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A Journey Thru Time...
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German Shepherd Database Project


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    Pedigree of

    Amigo Braun


    (M)
    March 13, 1958
    AKC W890942
    Black, Grey
    Breeder: George A Gober & Jimmie Edwards

    Notes: COI 7.16%

    Trinny
    March 18, 1957
    AKC W810252 [6-58]
    Grey


    Rin-Tin-Tin IV
    March 5, 1952
    AKC W329592
    Silver, Black


     
    Rin-Tin-Tin II
    April 22, 1949
    AKC W154721
    Grey


     
    Cullen's Tipper
    June 6, 1950
    AKC W214960
    Black, Tan


     
    Daw-Gon
    September 24, 1952
    AKC W403863
    Silver, Black


    Tawny von San Gabriel
    May 9, 1949
    AKC W284830
    Silver, Tan, Black


    Bradway's Lucinda
    March 30, 1951
    AKC W294833
    Black, Tan


    Gilda Vee Rosson
    October 22, 1955
    AKC W682397 [4-57]
    Black, Silver


    Valiant of Half-Acher
    January 19, 1953
    AKC W428927
    Silver, Sable


    1953 GVCh (US) 
    Alert of Mi-Noah's
    CD ROM

    January 30, 1949
    AKC W176066
    Black, Tan


       
    Sandac's Kavir of Long-Worth
    February 28, 1951
    AKC W320171
    Sable Grey


    Greta von Ritter
    January 7, 1954
    AKC W527284
    Black, Blond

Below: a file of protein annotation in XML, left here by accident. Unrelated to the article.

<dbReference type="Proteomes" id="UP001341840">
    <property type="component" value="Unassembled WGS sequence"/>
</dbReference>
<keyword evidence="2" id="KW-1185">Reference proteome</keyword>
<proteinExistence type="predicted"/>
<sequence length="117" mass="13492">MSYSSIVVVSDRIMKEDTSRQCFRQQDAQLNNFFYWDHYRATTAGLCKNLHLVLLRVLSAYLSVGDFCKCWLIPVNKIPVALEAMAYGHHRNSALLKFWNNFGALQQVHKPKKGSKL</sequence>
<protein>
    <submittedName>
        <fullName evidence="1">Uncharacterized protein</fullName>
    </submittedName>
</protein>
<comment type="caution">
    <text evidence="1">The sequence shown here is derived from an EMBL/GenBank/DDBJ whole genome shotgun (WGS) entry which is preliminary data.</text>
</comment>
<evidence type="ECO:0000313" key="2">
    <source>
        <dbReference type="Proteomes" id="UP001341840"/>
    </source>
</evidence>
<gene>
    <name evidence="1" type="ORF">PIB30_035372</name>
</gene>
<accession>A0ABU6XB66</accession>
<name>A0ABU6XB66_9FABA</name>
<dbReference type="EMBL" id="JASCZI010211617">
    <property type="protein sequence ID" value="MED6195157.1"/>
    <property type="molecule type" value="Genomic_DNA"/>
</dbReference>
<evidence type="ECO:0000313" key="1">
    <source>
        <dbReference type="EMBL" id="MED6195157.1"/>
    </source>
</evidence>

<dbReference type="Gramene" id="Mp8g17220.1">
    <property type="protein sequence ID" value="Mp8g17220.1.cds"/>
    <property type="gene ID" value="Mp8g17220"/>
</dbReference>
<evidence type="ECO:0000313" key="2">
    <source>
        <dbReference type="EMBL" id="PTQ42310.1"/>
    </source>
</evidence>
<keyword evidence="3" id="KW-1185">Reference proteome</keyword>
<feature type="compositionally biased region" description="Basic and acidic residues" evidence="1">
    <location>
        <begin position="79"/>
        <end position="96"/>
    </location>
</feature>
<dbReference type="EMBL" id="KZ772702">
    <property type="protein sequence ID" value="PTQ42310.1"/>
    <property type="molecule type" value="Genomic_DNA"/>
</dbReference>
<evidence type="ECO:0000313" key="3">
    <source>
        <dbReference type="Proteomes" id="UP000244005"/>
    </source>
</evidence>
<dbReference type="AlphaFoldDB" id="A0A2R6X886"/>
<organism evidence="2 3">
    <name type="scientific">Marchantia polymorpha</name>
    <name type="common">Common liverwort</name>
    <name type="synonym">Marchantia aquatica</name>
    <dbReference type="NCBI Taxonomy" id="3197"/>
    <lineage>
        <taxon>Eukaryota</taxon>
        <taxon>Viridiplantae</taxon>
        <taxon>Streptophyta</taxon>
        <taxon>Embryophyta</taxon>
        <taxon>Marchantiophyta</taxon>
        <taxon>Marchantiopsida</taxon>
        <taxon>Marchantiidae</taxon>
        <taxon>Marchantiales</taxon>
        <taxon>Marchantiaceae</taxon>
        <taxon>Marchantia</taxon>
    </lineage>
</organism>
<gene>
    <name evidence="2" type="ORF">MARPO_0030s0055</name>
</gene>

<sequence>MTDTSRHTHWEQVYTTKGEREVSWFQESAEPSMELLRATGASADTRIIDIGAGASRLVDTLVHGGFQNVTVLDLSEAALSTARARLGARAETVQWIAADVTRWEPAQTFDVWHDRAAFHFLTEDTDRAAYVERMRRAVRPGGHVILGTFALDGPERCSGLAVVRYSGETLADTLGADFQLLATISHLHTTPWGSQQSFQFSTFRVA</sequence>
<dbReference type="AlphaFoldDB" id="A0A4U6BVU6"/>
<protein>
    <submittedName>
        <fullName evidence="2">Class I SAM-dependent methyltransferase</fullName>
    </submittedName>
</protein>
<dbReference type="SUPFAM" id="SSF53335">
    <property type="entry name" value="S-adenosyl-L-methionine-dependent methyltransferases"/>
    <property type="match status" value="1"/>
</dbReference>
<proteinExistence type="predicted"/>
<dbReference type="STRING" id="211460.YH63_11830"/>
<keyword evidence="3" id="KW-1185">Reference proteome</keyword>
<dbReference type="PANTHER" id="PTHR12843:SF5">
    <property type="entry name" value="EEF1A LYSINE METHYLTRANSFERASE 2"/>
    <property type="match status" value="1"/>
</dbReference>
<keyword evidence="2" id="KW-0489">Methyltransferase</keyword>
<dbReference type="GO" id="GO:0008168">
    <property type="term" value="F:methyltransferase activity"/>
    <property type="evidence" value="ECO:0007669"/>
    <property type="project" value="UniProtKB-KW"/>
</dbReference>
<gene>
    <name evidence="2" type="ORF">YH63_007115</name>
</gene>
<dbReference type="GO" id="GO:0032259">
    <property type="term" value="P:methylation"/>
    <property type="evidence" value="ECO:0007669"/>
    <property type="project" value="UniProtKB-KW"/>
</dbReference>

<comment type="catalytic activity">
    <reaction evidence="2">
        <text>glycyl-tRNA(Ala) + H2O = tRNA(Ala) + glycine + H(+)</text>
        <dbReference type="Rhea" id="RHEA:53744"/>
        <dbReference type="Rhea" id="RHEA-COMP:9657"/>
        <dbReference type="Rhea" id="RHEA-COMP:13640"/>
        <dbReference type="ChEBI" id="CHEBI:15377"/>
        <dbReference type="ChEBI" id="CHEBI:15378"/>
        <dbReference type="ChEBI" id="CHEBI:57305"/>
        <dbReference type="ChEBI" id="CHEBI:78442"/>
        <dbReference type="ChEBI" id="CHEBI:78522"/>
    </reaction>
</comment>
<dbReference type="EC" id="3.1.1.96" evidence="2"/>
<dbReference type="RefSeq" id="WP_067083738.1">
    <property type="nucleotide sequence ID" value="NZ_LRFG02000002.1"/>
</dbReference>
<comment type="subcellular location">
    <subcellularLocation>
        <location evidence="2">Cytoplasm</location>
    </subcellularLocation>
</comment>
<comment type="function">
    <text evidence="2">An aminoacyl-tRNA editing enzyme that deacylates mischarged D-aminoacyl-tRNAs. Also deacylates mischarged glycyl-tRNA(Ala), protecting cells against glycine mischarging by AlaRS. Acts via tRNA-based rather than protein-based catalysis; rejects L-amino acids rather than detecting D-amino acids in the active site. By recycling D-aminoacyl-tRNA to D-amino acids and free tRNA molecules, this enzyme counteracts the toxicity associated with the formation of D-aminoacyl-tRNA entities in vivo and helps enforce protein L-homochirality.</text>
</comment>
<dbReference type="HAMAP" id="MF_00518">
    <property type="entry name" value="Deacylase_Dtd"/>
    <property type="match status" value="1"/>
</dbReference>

Duker of Dallas
    February 3, 1947
    AKC W78471
    Black, Tan


    Dancer's La Gilda
    March 26, 1951
    AKC W254404
    Black, Tan


    Legend for German Shepherd Gene Study
      White Carrier
      White
      Black Carrier
      Black

    The German Shepherd Gene Study tracks the recessive "masking" white and recessive black genes forward through the generations.

    Genes come in different varieties, called alleles. Somatic cells contain two alleles for every gene, with one allele provided by each parent. Often, it is impossible to determine which two alleles of a gene are present within an dog's chromosomes based solely on the outward appearance of that dog. However, an allele that is hidden, or not expressed by, can still be passed on to that dog's offspring and expressed in a later generation.

    German Shepherds can carry one or both of the recessive white "masking" and/or the recessive black gene.

    (A masking gene masks the real color and pattern of the dog. The only way the gene can be expressed in some of the offspring is if both parents carry it. For example, when a white dog is bred to a non-white dog that does not carry the white gene, none of the offspring will express the white coat but they will be carriers of the white gene. If those offspring are bred to a white, some of their offspring will express the white coat color. White bred to white will always produce white offspring.)

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    The German Shepherd Dog Database Project makes no guarantees as to the accuracy of the data published at this site. We have made every effort to verify all entries, but the German Shepherd Dog Database Project is not a registry so all data included has been submitted by dog owners or taken from registry reports and AKC Stud Books. Please contact us to report any errors or omission.

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